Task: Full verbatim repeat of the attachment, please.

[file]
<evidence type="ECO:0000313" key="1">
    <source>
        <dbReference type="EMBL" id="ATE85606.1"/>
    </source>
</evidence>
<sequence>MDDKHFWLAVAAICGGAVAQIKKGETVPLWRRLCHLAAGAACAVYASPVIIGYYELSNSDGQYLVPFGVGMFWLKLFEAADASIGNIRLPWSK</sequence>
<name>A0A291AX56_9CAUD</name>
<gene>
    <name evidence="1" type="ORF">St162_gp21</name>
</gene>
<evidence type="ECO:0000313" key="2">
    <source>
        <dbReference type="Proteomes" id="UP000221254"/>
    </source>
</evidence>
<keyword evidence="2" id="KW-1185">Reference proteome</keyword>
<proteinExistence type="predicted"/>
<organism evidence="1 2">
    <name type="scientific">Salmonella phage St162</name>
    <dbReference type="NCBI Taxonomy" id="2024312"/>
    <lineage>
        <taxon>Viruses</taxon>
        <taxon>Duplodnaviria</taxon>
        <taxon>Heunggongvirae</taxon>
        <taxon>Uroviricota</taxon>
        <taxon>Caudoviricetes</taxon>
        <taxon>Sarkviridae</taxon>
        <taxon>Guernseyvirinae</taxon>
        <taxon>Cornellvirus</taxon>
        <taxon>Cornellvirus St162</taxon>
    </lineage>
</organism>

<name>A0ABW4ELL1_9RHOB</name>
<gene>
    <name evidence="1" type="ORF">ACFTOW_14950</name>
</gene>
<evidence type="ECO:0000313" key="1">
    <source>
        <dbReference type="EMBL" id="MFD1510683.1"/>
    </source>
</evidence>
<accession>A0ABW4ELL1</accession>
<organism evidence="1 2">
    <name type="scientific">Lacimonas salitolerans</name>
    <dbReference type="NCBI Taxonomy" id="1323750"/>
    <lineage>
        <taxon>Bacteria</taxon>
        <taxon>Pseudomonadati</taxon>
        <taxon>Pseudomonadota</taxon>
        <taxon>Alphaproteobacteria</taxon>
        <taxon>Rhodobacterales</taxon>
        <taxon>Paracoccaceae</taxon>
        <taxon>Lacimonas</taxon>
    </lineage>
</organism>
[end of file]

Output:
<evidence type="ECO:0000313" key="1">
    <source>
        <dbReference type="EMBL" id="ATE85606.1"/>
    </source>
</evidence>
<sequence>MDDKHFWLAVAAICGGAVAQIKKGETVPLWRRLCHLAAGAACAVYASPVIIGYYELSNSDGQYLVPFGVGMFWLKLFEAADASIGNIRLPWSK</sequence>
<name>A0A291AX56_9CAUD</name>
<gene>
    <name evidence="1" type="ORF">St162_gp21</name>
</gene>
<evidence type="ECO:0000313" key="2">
    <source>
        <dbReference type="Proteomes" id="UP000221254"/>
    </source>
</evidence>
<keyword evidence="2" id="KW-1185">Reference proteome</keyword>
<proteinExistence type="predicted"/>
<organism evidence="1 2">
    <name type="scientific">Salmonella phage St162</name>
    <dbReference type="NCBI Taxonomy" id="2024312"/>
    <lineage>
        <taxon>Viruses</taxon>
        <taxon>Duplodnaviria</taxon>
        <taxon>Heunggongvirae</taxon>
        <taxon>Uroviricota</taxon>
        <taxon>Caudoviricetes</taxon>
        <taxon>Sarkviridae</taxon>
        <taxon>Guernseyvirinae</taxon>
        <taxon>Cornellvirus</taxon>
        <taxon>Cornellvirus St162</taxon>
    </lineage>
</organism>

<name>A0ABW4ELL1_9RHOB</name>
<gene>
    <name evidence="1" type="ORF">ACFTOW_14950</name>
</gene>
<evidence type="ECO:0000313" key="1">
    <source>
        <dbReference type="EMBL" id="MFD1510683.1"/>
    </source>
</evidence>
<accession>A0ABW4ELL1</accession>
<organism evidence="1 2">
    <name type="scientific">Lacimonas salitolerans</name>
    <dbReference type="NCBI Taxonomy" id="1323750"/>
    <lineage>
        <taxon>Bacteria</taxon>
        <taxon>Pseudomonadati</taxon>
        <taxon>Pseudomonadota</taxon>
        <taxon>Alphaproteobacteria</taxon>
        <taxon>Rhodobacterales</taxon>
        <taxon>Paracoccaceae</taxon>
        <taxon>Lacimonas</taxon>
    </lineage>
</organism>